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|medicinal uses references=PFAFimport-257
 
|medicinal uses references=PFAFimport-257
 
|material uses references=PFAFimport-46,PFAFimport-61,PFAFimport-161,PFAFimport-177,PFAFimport-168,PFAFimport-257
 
|material uses references=PFAFimport-46,PFAFimport-61,PFAFimport-161,PFAFimport-177,PFAFimport-168,PFAFimport-257
}}
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{{Article state
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|cultivation notes=
|article incomplete=Yes
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|PFAF cultivation notes=Requires a sunny position and prefers a well-drained sandy soil{{Ref | PFAFimport-1}}{{Ref | PFAFimport-11}}. Plants do not require a rich soil{{Ref | PFAFimport-11}}. They tolerate alkaline soils{{Ref | PFAFimport-200}}.
}}
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{{PFAF import
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|cultivation=Requires a sunny position and prefers a well-drained sandy soil{{Ref | PFAFimport-1}}{{Ref | PFAFimport-11}}. Plants do not require a rich soil{{Ref | PFAFimport-11}}. They tolerate alkaline soils{{Ref | PFAFimport-200}}.
+
 
A very hardy plant but it prefers a drier climate than it finds in Britain though it succeeds in this country if given the protection of a dry sunny wall{{Ref | PFAFimport-200}}.
 
A very hardy plant but it prefers a drier climate than it finds in Britain though it succeeds in this country if given the protection of a dry sunny wall{{Ref | PFAFimport-200}}.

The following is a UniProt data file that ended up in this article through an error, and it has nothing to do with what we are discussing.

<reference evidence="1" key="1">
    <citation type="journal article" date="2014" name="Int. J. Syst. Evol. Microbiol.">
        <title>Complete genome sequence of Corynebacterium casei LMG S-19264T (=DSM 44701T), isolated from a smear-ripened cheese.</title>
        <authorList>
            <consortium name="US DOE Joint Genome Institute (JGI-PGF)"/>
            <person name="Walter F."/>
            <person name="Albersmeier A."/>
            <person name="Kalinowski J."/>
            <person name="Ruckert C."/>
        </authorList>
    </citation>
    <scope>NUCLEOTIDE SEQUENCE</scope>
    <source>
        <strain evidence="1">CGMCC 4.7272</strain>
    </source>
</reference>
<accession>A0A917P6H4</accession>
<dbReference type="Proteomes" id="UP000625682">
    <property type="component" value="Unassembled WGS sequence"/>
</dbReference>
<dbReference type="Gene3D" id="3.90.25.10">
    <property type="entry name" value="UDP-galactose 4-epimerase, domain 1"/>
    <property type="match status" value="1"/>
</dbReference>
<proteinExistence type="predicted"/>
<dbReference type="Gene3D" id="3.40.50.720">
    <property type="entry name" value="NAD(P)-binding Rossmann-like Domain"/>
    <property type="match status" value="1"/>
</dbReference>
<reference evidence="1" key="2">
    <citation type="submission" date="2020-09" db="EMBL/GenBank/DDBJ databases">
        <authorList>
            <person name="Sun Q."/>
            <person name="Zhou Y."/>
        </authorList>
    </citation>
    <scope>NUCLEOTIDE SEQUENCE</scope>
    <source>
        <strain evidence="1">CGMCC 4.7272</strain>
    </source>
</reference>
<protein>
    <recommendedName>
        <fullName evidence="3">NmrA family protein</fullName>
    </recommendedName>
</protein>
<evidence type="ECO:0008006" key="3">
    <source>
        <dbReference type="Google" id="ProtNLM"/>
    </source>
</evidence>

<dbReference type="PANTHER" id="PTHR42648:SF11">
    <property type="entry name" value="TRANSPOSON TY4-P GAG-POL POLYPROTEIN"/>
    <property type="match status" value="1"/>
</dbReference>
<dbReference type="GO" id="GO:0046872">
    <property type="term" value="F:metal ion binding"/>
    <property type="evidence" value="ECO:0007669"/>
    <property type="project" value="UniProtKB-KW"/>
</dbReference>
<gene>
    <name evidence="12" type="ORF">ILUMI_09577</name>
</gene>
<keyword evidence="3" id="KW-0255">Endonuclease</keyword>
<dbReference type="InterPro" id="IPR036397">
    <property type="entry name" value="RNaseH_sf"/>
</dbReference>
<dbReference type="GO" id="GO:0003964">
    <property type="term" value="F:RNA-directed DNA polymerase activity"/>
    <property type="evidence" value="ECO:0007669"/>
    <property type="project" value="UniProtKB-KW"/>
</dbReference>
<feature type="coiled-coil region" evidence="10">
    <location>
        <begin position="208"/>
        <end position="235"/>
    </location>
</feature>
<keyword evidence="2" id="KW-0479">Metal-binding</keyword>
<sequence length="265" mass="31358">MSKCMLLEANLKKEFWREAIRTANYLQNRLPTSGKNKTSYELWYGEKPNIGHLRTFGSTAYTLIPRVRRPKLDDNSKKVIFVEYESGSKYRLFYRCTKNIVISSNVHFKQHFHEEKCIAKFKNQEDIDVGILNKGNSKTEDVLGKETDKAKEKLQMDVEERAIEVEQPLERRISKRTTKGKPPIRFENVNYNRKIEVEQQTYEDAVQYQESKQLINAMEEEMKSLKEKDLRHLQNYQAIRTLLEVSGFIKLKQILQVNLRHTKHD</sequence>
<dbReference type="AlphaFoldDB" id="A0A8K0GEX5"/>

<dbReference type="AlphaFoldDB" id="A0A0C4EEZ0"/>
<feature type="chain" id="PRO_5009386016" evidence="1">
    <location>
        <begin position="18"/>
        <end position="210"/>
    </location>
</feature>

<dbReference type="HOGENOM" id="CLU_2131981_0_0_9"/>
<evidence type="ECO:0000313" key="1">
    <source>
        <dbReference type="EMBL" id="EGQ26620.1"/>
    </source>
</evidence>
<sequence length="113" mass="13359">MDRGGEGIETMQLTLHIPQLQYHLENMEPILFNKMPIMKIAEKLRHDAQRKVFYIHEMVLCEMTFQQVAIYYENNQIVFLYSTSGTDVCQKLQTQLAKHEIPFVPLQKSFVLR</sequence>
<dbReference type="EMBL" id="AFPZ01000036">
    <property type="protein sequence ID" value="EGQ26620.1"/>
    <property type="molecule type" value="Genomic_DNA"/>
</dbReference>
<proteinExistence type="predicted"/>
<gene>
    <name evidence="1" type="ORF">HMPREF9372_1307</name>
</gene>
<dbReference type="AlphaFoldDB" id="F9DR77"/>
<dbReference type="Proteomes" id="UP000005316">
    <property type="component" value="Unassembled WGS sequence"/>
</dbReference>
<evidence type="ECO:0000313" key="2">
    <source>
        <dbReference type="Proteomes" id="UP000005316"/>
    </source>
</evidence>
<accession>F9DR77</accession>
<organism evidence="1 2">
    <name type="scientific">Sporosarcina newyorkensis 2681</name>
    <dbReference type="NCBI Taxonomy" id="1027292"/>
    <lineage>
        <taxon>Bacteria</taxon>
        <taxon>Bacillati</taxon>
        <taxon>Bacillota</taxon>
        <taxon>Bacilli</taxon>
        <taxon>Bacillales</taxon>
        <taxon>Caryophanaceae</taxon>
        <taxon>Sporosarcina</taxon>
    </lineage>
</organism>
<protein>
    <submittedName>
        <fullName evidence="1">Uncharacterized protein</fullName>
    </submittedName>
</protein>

A very variable and ornamental species{{Ref | PFAFimport-60}}.
 
A very variable and ornamental species{{Ref | PFAFimport-60}}.
 
The leaves and stems are pleasantly aromatic{{Ref | PFAFimport-219}}.
 
The leaves and stems are pleasantly aromatic{{Ref | PFAFimport-219}}.
|propagation=Seed - we have no information for this species but suggest sowing the seed in spring in a greenhouse and only just covering the seed. When they are large enough to handle, prick the seedlings out into individual pots and grow them on in a greenhouse for at least their first winter. Plant them out into their permanent positions in late spring or early summer, after the last expected frosts.
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|propagation notes=
 +
|PFAF propagation notes=Seed - we have no information for this species but suggest sowing the seed in spring in a greenhouse and only just covering the seed. When they are large enough to handle, prick the seedlings out into individual pots and grow them on in a greenhouse for at least their first winter. Plant them out into their permanent positions in late spring or early summer, after the last expected frosts.
 
Cuttings of half-ripe wood, July/August in sand in a frame{{Ref | PFAFimport-200}}.
 
Cuttings of half-ripe wood, July/August in sand in a frame{{Ref | PFAFimport-200}}.
 
|range=Western N. America - southern British Columbia to California.
 
|range=Western N. America - southern British Columbia to California.
 
|habitat=Dry open places in lowlands and up to moderate elevations{{Ref | PFAFimport-60}}.
 
|habitat=Dry open places in lowlands and up to moderate elevations{{Ref | PFAFimport-60}}.
|hazards=None known
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|material use notes=
|uses=The latex obtained from the roots could be used in making rubber{{Ref | PFAFimport-46}}{{Ref | PFAFimport-61}}{{Ref | PFAFimport-161}}{{Ref | PFAFimport-177}}. Unfortunately it is not produced in sufficient quantity to make commercial extraction worthwhile[K].